Inbal Baum, the founder of Delicious Israel, a company that offers foodie tours in Israel’s open air markets, spent the first weeks of the pandemic refunding thousands of dollars, putting one of her two full-time staff members on furlough, and knowing she had nothing to offer her 23 guides.

“It was going to be the best season we’ve ever seen,” said Baum, who grew her company from one hummus hop around the Carmel Market to 14 tours in Tel Aviv and Jerusalem. “In the beginning, I was pretty optimistic, I thought, ‘this is a hiatus, it sucks, but it’s short term.'”

She kept herself busy by writing a blog for clients, holding Zoom meetings with her guides, and taking care of her young children.

Delicious Israel founder Inbal Baum, who pivoted her business during the coronavirus crisis (Courtesy Ishay Govender-Ypma)

But she kept thinking about how she could continue to bring unique food experiences to people, drawing on the Delicious Israel experience of connecting chefs and culinary experts with visitors. With masses of people following food shows and making sourdough bread, she figured that social connections through cuisine could still happen, even if they were virtual experiences.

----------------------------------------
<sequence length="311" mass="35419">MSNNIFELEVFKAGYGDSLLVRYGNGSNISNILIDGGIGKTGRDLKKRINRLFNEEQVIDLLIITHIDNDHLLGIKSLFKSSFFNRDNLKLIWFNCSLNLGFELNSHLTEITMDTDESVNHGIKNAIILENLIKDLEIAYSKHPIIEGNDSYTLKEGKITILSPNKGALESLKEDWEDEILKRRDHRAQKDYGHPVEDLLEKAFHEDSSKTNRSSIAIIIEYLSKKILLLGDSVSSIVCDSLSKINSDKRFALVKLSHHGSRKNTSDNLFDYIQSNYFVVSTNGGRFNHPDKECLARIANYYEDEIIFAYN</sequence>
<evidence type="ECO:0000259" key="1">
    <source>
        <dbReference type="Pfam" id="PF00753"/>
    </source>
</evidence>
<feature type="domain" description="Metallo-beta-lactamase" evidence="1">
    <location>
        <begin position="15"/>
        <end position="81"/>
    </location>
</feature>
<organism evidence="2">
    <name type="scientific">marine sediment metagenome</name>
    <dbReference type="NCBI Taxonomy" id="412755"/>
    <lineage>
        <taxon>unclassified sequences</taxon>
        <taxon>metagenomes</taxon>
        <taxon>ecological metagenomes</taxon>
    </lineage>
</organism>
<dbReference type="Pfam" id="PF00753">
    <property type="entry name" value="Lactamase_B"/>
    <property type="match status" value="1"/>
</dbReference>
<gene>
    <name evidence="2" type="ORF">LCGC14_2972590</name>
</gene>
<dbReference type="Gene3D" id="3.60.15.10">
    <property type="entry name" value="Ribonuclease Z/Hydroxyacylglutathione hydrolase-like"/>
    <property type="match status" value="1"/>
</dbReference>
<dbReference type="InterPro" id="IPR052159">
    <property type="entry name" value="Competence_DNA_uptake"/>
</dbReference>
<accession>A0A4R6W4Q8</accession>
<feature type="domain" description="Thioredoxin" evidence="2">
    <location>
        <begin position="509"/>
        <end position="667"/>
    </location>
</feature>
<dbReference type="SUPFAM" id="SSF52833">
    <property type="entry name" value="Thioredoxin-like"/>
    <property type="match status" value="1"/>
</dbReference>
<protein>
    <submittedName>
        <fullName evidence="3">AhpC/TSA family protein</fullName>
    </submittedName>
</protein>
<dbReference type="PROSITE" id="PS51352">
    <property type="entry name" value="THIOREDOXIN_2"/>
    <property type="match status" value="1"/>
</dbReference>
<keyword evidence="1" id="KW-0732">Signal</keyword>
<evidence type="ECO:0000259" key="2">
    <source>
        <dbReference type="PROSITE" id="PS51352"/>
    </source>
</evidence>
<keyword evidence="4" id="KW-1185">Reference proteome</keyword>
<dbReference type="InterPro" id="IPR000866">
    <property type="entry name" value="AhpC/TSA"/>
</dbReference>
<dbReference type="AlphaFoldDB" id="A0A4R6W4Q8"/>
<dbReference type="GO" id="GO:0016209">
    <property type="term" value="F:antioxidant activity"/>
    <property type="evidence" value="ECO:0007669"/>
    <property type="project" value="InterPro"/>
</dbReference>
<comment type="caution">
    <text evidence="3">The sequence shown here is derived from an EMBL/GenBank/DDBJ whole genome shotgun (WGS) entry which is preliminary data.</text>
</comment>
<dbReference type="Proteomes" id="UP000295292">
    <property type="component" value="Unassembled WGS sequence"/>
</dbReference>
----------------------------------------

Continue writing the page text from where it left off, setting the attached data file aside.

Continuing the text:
“I’ve been thinking for a long time about how to do something global,” said Baum. “Let’s create the experiences you would otherwise be having in your home, with the best of the best.”

She networked among her wide circle of culinary colleagues, and quickly created Delicious Experiences, a platform for private, virtual food experiences and workshops with expert chefs, bartenders, mixologists and photographers.

Each chef or expert sets their own price and Baum adds a service fee for a price range from $90 to more than $1,000, with many of the experts donating their earnings. She lucked out with her husband, whose company went into hibernation before the coronavirus hit, helping her with the technology side of creating the new website.